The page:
The new law eliminates antiquated language for library positions by designating the members of library governing boards as trustees and the administrative heads as library directors, thus eliminating confusion between local librarians, the state librarian and library directors and library boards of directors.

Advisory Council for Library Planning and Development (ACLPD)

The act now allows members of the Advisory Council for Library Planning and Development to be reappointed for additional two-year terms after serving two consecutive terms and taking at least a one-year break in service.

Grants to Public Libraries

The revision cleans up language in the section, eliminating confusing sections made necessary by changes to the law in the 1980's. It also added language strengthening the requirements for free library service in order to qualify for the grants to public libraries. The Act requires that public libraries "not charge for borrowing and lending library materials, accessing information, advice and assistance and programs and services which promote literacy." It also adds language that the "grant may be used for general library purposes and no portion of the grant money shall revert to the general fund of the town or towns normally served by such library." This provision makes it consistent with the language for Connecticard grants.

State Library Board Certificates

The act repeals a law allowing the State Library Board to award certificates to Connecticut librarians. This provision predated the common requirement for librarians to hold Masters of Library Science degrees.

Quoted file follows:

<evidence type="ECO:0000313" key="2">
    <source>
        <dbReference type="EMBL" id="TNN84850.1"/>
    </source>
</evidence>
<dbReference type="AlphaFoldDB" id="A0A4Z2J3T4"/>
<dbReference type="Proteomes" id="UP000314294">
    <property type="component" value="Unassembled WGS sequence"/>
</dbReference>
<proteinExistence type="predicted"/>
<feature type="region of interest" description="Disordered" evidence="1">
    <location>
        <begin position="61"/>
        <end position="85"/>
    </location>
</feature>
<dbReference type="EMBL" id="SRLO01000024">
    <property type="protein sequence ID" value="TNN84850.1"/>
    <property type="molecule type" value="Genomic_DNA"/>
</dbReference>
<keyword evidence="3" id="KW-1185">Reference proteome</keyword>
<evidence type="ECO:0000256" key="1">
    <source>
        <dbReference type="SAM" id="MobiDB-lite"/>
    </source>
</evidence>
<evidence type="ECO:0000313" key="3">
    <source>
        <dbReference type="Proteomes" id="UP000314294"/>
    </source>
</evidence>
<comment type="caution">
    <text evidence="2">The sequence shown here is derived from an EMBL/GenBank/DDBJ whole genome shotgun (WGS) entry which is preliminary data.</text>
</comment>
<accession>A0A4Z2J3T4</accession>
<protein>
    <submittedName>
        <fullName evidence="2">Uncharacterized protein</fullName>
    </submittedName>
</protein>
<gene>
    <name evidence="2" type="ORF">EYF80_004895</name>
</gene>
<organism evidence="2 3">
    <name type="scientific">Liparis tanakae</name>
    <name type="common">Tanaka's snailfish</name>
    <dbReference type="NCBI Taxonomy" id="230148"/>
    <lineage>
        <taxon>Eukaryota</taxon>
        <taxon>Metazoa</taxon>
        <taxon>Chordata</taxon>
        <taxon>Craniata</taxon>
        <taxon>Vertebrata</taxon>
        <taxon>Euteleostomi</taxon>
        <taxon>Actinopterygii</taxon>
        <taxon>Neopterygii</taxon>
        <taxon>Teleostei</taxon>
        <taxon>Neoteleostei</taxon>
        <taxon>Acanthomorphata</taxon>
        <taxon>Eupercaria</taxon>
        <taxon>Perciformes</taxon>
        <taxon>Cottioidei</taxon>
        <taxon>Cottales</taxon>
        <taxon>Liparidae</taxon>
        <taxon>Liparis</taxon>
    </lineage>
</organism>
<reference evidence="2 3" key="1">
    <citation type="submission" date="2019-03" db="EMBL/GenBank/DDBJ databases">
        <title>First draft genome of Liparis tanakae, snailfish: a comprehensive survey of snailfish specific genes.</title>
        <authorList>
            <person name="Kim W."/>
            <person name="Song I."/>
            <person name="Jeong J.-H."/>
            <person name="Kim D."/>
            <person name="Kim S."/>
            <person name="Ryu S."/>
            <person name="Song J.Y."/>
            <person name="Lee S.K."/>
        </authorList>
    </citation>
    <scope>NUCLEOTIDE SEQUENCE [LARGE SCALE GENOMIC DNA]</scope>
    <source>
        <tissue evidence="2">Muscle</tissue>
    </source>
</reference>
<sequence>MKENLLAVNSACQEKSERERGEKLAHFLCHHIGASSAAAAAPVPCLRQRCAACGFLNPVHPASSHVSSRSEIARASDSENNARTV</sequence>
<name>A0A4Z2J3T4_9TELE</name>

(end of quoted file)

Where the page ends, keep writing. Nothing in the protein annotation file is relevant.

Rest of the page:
Town Clerks

The bill eliminates a statute that explicitly authorizes town clerks to deposit any books in their custody, other than records, in the public library.

Library Service Center Advisory Boards

Due to the obsolescence of the statute, the new act eliminates the provision for advisory boards of governors for the library service centers.

State Publication Collection

The bill expands the State Library's state publications collection to include state agency publications produced in electronic and other intangible formats. By law, the library must administer the collection, which under current law includes only publications that are printed or published by or under the direction of a state agency or any other agency supported by state funds. The bill refers to printed state publications as "tangible" publications and to electronic or digital publications as "intangible" ones.

The definition of state publications was expanded to include any document issued by a state agency that is available to the public. It expressly includes legislatively mandated reports and interoffice memos. It exempts "routine" correspondence.